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The Development and Adjustment of 7-year-old Children Adopted in Infancy

Published online by Cambridge University Press:  02 November 2000

Geert-Jan J. M. Stams
Affiliation:
Leiden University, The Netherlands
Femmie Juffer
Affiliation:
Leiden University, The Netherlands
Jan Rispens
Affiliation:
Utrecht University, The Netherlands
René A. C. Hoksbergen
Affiliation:
Utrecht University, The Netherlands
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Abstract

The present study (N = 159) provides evidence of an increased risk for behavior problems of infant-placed 7-year-old internationally, transracially adopted children in the Netherlands. However, parents reported more behavior problems for adopted boys than for adopted girls. Notably, about 30% of the adopted children were classified as clinical on the CBCL scale for total problems, which is a much larger percentage than the 10% found in the normative population. It was suggested that these results could be explained by the operation of multiple risk factors before and after adoption placement, e.g. the child's genetic disposition, pre-natal and pre-adoption care, or the child's cognitive understanding of adoption in middle childhood. Also, results suggest that maternal sensitive responsiveness in adoptive families declines in the transition from early to middle childhood. In contrast to the home setting, the adopted children showed favorable behavioral and socioemotional adjustment at school, while their academic achievement and intelligence were in the normal range or above average. In particular Korean children had high IQs: 31% of these children obtained an intelligence score above 120. It was suggested that adoptive parents seem to offer their children sufficient or even more than average cognitive stimulation. Furthermore, adopted girls scored higher in optimal ego-control, social competence, and peer group popularity than nonadopted girls from the general population: 30% of the adopted girls were rated as popular by their classmates, which compares favorably to the 13% found in the general school population.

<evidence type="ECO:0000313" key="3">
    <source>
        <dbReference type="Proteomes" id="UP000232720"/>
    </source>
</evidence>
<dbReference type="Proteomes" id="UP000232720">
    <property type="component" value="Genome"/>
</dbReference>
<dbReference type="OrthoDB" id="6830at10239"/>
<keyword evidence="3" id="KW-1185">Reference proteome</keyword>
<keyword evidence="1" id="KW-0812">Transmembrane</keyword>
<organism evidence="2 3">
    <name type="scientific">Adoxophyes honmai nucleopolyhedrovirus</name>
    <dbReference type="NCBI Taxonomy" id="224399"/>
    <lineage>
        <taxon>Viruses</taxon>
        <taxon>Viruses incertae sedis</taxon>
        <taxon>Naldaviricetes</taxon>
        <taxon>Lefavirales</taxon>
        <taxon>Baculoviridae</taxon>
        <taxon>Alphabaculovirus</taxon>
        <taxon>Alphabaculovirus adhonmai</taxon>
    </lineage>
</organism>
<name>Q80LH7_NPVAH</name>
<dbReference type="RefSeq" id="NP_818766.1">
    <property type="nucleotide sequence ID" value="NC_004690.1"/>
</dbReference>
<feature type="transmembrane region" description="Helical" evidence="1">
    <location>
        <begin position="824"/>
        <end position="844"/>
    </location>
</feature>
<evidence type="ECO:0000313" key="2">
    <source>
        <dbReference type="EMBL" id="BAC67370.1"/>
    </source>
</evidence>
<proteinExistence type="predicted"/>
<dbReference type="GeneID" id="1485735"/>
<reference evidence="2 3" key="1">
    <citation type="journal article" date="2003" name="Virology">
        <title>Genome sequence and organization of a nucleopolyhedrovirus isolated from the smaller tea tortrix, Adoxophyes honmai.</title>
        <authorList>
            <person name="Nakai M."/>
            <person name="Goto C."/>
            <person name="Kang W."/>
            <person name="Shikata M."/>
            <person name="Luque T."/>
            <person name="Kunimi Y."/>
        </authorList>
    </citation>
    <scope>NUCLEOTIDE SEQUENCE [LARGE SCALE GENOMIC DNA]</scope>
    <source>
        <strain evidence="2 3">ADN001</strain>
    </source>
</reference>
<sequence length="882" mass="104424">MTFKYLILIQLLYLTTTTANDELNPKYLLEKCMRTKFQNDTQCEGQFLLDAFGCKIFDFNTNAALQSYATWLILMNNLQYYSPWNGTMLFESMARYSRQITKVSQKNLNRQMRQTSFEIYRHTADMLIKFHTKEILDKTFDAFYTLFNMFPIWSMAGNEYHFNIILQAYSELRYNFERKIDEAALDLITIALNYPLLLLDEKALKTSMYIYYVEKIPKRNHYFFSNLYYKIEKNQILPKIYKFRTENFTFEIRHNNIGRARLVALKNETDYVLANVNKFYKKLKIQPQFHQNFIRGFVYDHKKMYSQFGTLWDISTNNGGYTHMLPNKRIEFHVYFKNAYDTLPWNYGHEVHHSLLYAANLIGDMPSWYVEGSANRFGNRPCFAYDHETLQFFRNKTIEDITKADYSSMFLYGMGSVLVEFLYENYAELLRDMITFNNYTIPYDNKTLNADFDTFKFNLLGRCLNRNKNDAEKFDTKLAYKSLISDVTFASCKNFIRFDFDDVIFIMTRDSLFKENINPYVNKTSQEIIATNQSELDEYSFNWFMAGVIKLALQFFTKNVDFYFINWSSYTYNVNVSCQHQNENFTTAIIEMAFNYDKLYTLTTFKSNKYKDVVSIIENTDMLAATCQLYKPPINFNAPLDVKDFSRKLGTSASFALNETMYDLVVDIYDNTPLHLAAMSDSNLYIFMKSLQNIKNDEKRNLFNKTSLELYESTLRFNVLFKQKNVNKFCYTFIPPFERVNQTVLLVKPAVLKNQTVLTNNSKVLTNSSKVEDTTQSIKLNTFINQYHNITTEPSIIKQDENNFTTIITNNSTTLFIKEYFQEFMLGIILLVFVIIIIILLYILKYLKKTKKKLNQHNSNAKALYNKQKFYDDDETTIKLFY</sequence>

Type
Research Article
Copyright
© 2000 Association for Child Psychology and Psychiatry

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